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All Articles written by // Duke Phillips

Ranchlands' founder Duke Phillips is a third generation cattle rancher who believes in economic diversification, high conservation ethics, and public education as critical to the future of ranching.

April 13, 2017

Chasing the Green

This spring feels like it’s pregnant. As if it is about to burst out unchecked as a living being.

March 7, 2017

Wilder Bison Works

Our bison threatened to stampede through the North Dakota pipeline demonstration during the fall roundup.

February 24, 2017

Wild Cows

For the sisters that got away.

You live in the hills, and parks,
And in the draws which best hold you hidden.
The sharp rocks are your friends…

A poem by Duke Phillips.

November 30, 2016

Remembering Dale Lasater

“He was the most influential person in my life.” Duke Phillips III remembers his friend, mentor and fellow rancher Dale Lasater.

February 11, 2016

The New Cycle

Yesterday when we were riding home, Tom said to me, “I will be happy when things get back to normal”.  This is our third week of working cattle, and he was expressing what all of us are feeling.  It isn’t that Tom and the rest of us do not like doing this work, quite the opposite, we love it.  But, its controlled chaos. Things happening at perhaps not a fast pace, but for sure a much higher level of activity

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February 5, 2016

Today Was a Great Day

Since 2000, it happens once a year when all Ranchlands people gather from all the ranches to the Chico to cut up the meat that we will be eating for the rest of the year.  It started because one day I was thinking, here I work with cows and I don’t even know exactly where the rib eye or the new york come from exactly; we just sent the animal away to the local butcher like everyone one else.  So

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January 27, 2016

Winter Cattle Works: The Real Story

This week and the next three are the annual cattle works when we bring the cattle herd in its entirety into the corrals (the only time the entire year) to wean the steer calves that we sold last summer to deliver to the buyer in February, and pregnancy test the females.  This is when we find out how many cows are pregnant, how heavy the calves are, the markers of how we performed this year, the outcome of the work,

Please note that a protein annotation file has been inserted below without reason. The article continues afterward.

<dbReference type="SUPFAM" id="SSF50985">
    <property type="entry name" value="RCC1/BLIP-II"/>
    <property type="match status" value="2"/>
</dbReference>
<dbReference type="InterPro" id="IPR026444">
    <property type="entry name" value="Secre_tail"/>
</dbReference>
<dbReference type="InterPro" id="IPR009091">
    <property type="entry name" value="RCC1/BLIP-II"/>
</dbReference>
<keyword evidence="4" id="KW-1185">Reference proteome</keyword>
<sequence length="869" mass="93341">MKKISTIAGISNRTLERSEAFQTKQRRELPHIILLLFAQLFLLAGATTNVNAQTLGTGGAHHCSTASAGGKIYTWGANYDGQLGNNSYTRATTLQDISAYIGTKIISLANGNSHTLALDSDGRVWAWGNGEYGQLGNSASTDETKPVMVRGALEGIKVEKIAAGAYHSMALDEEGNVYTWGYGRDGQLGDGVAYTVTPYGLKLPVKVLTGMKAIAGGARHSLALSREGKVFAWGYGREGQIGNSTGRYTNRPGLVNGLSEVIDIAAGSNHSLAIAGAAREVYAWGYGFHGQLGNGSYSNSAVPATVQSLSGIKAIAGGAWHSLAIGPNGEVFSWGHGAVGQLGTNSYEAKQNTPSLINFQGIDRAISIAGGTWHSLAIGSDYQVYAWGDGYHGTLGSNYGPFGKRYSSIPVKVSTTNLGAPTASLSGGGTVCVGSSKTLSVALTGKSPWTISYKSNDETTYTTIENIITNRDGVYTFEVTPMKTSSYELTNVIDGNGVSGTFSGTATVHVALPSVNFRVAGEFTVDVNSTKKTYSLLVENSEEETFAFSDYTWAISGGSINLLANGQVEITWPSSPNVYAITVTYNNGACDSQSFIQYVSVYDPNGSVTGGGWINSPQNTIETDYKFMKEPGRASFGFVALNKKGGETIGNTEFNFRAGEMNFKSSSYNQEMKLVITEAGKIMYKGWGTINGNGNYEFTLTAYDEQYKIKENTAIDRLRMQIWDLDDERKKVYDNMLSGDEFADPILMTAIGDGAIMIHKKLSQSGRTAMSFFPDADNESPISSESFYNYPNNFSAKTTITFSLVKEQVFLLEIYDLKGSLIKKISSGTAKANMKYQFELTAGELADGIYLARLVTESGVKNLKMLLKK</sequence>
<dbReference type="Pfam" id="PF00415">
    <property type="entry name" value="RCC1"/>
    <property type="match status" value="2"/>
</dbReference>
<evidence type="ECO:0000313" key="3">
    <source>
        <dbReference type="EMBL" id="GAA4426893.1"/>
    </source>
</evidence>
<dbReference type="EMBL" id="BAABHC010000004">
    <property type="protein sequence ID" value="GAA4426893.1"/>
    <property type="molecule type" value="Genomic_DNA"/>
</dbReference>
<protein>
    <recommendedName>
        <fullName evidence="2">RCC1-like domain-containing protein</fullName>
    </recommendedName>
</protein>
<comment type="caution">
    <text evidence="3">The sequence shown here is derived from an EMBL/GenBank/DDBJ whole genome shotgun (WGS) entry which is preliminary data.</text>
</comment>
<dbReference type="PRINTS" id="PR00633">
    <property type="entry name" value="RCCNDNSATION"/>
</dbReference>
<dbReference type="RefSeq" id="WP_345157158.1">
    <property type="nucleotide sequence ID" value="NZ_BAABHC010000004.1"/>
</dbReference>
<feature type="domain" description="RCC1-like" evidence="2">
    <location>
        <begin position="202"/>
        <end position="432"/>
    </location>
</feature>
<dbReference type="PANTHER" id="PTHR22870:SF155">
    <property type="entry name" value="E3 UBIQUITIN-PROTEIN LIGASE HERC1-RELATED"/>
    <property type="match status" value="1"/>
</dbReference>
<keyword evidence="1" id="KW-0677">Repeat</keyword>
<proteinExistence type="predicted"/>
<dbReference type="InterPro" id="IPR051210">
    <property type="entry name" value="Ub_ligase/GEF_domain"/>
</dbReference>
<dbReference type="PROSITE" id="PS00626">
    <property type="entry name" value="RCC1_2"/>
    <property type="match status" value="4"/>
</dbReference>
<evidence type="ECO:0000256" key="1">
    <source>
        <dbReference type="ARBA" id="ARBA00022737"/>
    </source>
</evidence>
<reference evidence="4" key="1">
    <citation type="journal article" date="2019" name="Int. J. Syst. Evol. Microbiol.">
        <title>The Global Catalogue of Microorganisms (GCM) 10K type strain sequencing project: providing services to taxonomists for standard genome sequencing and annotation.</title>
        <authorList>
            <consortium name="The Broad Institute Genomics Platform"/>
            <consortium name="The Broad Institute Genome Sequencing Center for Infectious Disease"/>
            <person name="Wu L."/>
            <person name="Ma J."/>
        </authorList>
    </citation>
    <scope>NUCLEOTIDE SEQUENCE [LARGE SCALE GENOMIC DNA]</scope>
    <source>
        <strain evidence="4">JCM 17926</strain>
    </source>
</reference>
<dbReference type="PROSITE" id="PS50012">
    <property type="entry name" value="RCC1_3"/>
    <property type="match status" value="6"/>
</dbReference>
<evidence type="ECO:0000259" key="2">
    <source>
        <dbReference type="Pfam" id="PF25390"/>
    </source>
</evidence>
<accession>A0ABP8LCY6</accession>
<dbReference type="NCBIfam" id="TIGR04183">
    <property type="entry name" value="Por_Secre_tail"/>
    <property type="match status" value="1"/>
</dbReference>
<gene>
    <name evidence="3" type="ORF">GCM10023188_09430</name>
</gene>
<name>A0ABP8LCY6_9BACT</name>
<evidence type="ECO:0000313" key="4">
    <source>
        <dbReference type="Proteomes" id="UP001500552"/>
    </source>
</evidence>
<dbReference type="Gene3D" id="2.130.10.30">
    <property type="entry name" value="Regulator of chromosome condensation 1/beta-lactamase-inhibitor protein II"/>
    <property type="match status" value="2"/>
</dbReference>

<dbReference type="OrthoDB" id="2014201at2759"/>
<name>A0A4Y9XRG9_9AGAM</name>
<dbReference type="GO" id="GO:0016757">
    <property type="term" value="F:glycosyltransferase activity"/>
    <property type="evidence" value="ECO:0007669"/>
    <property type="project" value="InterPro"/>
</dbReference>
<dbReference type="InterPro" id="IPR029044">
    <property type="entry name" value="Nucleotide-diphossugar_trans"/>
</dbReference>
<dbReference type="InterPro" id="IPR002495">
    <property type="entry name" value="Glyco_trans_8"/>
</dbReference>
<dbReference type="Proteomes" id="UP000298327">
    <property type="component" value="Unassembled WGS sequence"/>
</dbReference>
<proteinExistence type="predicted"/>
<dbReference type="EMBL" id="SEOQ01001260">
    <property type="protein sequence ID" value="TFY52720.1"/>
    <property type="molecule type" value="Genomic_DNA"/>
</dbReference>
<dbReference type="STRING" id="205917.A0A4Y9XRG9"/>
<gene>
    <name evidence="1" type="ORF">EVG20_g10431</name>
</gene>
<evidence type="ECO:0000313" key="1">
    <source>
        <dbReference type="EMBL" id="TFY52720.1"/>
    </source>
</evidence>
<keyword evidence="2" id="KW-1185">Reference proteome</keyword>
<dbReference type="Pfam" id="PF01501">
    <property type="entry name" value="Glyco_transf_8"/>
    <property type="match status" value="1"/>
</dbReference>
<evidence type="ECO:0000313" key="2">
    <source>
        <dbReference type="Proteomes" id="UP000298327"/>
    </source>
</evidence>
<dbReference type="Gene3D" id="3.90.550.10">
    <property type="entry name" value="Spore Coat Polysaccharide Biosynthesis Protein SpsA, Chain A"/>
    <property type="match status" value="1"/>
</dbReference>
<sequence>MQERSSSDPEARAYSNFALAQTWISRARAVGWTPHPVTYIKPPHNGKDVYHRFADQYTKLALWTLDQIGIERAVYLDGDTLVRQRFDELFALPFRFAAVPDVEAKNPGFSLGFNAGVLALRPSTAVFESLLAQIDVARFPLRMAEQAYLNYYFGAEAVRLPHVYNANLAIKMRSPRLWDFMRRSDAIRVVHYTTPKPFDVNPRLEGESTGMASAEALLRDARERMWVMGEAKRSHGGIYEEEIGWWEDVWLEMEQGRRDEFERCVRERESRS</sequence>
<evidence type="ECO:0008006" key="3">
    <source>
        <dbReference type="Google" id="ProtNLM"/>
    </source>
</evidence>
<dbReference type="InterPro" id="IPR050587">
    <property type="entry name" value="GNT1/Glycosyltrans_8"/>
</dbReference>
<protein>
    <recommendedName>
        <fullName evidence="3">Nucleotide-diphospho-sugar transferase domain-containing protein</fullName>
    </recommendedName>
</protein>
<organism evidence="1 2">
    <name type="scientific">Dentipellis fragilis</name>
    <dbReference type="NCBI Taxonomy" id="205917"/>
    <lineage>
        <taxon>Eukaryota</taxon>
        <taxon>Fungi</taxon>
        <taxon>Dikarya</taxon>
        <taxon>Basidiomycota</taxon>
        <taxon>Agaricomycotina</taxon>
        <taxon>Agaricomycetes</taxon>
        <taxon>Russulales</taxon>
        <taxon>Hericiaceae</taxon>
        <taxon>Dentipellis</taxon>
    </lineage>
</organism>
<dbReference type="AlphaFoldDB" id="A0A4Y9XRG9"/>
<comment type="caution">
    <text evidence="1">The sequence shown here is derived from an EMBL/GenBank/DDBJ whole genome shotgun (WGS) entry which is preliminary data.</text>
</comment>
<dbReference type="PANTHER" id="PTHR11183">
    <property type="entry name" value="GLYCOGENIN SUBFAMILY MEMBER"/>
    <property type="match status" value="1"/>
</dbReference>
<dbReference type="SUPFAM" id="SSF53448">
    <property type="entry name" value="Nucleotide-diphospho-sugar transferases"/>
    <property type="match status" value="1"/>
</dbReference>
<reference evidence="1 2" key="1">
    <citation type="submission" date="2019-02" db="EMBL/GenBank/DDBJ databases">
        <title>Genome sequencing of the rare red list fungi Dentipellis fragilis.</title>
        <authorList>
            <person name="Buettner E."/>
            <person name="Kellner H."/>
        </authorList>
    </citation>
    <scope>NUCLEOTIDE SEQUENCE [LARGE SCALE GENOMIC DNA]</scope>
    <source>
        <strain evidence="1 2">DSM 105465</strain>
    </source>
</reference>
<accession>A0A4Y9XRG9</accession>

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December 7, 2015

Passing Through

Trotting out alone from HDQ last Friday, I was headed out to meet the rest of the crew to gather the commercial cowherd and move it to the next pasture in the rotation.  They were trotting out from May Camp, about 4 miles out, where their saddle horses had been overnighted.  The sun was not up, it was not too cold and my horse went into a long trot that would take us across Chico Creek, skirting Whipple Ridge which

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November 30, 2015


The first major storm has come leaving a white blanket thrown over everything.  I was just thinking -and it’s just November– the whole winter is ahead of us.  On days like this, my mind always goes out to the cows out there in the early morning during the coldest part of the day right before the sun rises.   Are we providing the right amount of protein? Do we have them in the right pasture with enough cover?

As we move the

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October 28, 2015

A Pretty Cool Place

In the fall on the Chico, the cotton woods trees are the ones that catch your eye, turning gold and yellow that is especially brilliant in the chilly morning first light.   But the prairie’s beauty is much deeper.  You have to live here every day for a while before you begin to even notice it.  AT first, it almost seems shy – waiting behind things, not needing to show off like a snow capped mountain peak.

But then one day after

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